I was laid off Thursday after 13 ½ years with my company, through three different owners and several different positions. Needless to say, the range of emotions I’ve experienced over the past few days has been pretty widespread.
I’m not writing this blog for sympathy. I’m in good spirits. I’m getting a decent enough severance package to prevent me from eating ramen noodles and sleeping on the PATH train (for now, anyway – check back in six months). I know people are in far worse situations than I am for a number of reasons, especially people with families to feed. I know the decision was made purely based on numbers and not on my performance, because frankly, I’m damn good at what I do, so I’m not the least bit down on myself. I know I’ll be vigilant about my job hunt and try to get something right away, rather than being lazy and telling myself I have time. This is just such uncharted territory for me.
I haven’t been happy at my old job for quite some time. Let’s face it: Unless you’re fortunate enough to hold a title along the lines of chief bikini waxer for the Sports Illustrated swimsuit shoot, or you’re one of the lucky ones who works for yourself doing something you’re passionate about, few people really like their jobs. But the past year has been very draining to the point of dreading the thought of each day. So I’m trying to keep a positive frame of mind and tell myself that this will prompt a very necessary change.
But the reason why I hadn’t moved on is what concerns me: This job market is terrible and only seems to be getting worse. And obviously, the events on Wall Street of the past month or so will do little to change that.
This will be a completely new experience from me. Since graduating NYU in 1990 and joining the work force, this past job was only my third one.
I spent one year at my first job, was laid off and ended up with the best of both worlds. For three months, I did the exact same job, at the exact same desk, for two weeks per month, getting paid more than I would have working full-time because I was hired as a free-lancer, and being able to come and go as I pleased because I worked by the hour.
Then, after five-and-a-half years at my second job, I was able to find this last job and give the traditional two weeks’ notice, transitioning right from one into the other.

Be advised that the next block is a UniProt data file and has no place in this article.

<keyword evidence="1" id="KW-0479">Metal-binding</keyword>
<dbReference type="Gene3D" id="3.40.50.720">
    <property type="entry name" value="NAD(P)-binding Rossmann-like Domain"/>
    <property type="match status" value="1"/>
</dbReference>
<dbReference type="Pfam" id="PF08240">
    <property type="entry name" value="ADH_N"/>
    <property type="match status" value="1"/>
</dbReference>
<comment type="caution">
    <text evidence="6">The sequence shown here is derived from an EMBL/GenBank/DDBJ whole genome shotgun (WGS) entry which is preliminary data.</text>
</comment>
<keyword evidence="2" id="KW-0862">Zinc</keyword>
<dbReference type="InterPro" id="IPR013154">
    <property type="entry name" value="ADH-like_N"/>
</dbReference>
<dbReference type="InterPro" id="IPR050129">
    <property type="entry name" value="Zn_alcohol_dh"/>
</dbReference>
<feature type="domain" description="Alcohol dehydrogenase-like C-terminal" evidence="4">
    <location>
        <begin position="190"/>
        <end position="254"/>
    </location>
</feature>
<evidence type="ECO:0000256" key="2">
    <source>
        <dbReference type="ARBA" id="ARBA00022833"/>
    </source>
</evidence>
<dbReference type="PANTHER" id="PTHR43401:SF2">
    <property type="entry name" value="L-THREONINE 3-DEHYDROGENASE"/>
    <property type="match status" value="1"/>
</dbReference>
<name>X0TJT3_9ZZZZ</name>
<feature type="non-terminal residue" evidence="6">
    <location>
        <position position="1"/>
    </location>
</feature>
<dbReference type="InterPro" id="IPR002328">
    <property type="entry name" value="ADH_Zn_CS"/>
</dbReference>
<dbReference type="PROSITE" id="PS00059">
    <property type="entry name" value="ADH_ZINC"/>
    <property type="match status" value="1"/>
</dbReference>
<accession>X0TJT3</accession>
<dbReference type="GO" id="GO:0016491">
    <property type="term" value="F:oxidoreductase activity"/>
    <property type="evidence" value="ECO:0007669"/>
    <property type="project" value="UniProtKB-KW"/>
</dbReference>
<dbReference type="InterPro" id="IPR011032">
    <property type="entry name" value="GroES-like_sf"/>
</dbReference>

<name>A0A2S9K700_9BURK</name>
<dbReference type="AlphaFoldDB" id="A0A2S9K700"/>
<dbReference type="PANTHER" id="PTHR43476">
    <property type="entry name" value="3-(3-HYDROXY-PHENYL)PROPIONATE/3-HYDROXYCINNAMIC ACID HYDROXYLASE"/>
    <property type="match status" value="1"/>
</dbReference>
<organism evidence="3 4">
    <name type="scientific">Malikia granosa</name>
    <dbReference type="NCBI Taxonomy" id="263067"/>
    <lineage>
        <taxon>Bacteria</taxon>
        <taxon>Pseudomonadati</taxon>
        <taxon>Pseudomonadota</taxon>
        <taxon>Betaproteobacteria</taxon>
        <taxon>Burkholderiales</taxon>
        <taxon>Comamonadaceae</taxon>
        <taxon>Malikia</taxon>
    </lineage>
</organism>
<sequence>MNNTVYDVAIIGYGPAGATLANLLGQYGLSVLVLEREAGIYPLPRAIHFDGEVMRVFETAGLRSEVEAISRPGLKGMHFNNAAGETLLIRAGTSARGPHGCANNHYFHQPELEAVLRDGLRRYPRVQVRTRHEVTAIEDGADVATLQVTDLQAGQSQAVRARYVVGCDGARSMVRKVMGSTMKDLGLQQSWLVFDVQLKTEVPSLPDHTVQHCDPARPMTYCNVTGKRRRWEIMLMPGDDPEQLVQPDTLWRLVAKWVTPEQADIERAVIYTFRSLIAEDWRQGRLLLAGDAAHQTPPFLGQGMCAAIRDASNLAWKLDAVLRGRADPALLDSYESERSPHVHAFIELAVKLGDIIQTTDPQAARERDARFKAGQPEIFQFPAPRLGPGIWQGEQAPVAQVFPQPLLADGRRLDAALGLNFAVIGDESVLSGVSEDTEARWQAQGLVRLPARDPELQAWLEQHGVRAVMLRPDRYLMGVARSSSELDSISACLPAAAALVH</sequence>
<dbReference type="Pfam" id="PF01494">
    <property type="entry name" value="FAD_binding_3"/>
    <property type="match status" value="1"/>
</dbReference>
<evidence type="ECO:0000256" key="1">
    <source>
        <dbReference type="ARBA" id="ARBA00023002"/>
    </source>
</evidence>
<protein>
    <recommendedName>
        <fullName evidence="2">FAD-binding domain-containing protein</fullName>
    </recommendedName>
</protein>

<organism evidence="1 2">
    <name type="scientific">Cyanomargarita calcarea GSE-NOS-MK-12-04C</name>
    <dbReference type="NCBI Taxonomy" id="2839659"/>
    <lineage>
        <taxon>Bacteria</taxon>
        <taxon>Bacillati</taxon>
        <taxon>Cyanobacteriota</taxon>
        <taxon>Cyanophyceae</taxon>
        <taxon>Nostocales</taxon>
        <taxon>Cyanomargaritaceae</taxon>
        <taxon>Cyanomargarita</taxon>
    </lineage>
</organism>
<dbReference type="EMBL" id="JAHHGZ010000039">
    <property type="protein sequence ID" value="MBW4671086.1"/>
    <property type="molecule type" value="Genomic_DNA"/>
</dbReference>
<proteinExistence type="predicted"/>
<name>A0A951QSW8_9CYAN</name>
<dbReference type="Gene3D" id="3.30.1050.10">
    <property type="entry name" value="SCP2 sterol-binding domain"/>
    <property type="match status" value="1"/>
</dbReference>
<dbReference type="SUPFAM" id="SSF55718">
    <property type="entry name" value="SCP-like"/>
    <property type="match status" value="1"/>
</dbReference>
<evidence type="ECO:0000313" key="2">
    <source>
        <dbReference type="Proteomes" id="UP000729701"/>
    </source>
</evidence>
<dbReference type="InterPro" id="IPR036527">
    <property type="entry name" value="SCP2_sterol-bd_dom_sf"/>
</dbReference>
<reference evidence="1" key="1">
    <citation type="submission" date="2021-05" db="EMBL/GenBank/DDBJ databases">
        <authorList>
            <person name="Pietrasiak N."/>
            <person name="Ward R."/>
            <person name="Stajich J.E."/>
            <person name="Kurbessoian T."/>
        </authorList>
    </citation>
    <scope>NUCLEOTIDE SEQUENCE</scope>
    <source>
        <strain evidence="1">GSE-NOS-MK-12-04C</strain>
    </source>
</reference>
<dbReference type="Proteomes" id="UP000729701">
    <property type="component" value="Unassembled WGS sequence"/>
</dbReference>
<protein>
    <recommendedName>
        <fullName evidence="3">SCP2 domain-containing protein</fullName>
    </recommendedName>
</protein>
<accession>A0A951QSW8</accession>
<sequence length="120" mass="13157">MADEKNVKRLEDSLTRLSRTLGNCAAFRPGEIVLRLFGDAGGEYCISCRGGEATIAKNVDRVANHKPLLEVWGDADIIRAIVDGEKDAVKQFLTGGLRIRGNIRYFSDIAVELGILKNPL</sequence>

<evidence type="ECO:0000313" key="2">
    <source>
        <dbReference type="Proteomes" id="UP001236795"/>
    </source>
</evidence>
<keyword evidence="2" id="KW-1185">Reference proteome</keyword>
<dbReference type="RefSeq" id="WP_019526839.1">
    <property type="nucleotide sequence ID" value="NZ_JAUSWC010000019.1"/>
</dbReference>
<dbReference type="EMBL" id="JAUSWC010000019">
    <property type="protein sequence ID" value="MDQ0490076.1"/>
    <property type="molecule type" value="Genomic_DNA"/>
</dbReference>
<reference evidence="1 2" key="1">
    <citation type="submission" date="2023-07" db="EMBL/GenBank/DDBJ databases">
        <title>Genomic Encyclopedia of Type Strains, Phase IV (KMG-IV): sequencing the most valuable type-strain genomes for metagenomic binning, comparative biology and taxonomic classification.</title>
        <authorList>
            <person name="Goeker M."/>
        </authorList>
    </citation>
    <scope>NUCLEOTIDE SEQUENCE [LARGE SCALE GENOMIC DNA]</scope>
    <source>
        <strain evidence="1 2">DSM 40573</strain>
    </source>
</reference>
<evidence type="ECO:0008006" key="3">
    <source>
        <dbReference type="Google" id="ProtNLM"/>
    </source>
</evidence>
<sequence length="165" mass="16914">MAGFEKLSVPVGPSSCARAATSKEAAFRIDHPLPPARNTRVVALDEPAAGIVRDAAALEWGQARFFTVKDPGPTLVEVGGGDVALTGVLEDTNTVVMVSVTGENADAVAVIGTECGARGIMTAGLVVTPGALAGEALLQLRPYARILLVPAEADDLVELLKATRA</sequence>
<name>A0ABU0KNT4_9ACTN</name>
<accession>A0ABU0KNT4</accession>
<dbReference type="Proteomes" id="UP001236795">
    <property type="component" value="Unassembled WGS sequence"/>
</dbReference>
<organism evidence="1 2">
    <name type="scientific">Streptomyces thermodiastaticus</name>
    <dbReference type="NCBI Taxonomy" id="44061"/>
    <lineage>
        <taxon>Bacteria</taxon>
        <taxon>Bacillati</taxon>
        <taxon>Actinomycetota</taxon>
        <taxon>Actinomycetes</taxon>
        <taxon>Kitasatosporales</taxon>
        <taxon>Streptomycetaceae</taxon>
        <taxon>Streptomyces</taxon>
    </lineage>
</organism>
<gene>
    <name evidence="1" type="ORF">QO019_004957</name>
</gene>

I always regretted never taking time off between jobs. Now the irony is that I could have three days, three weeks, three months, or God only knows.
I always envisioned myself walking into my boss’ office with a smile and giving him my two weeks’ notice, then spending two weeks on cruise control, teaching my former co-workers how to do my job and enjoying the farewell cocktails. I never saw it ending so coldly and abruptly in a human-resources office.
One thing I’m grateful about is the support I’ve gotten from friends. I’m never surprised about good things coming from close friends, because situations like this are prominently included in the “close friends” contract. They’re part of the deal. But I e-mailed just about everyone in my address book who might have any kind of contact, and getting immediate and helpful responses – complete with contacts, information, connections, etc. – from people I’m not that close with was humbling. When people who were more like friends of friends responded within minutes, I was really taken aback.
Maybe I should have a little more faith in human nature and stop being so cynical. OK, I’ll stop being silly now.
I know the cats will be very happy to have me home. But it’s an adjustment period for them, too. When I got home at around 1:30 Thursday afternoon, Trouble picked her head up out of a deep sleep and gave me a look that said, “What the FUCK are YOU doing home?”
So I’m guessing I’ll be updating this blog a lot more frequently because, well, I’ll have more time (hopefully for not very long). And it’ll help keep my morale high and my writing skills sharp.
Oh, if anyone has any contacts for a position involving Web content, especially editorial, you know where to find me!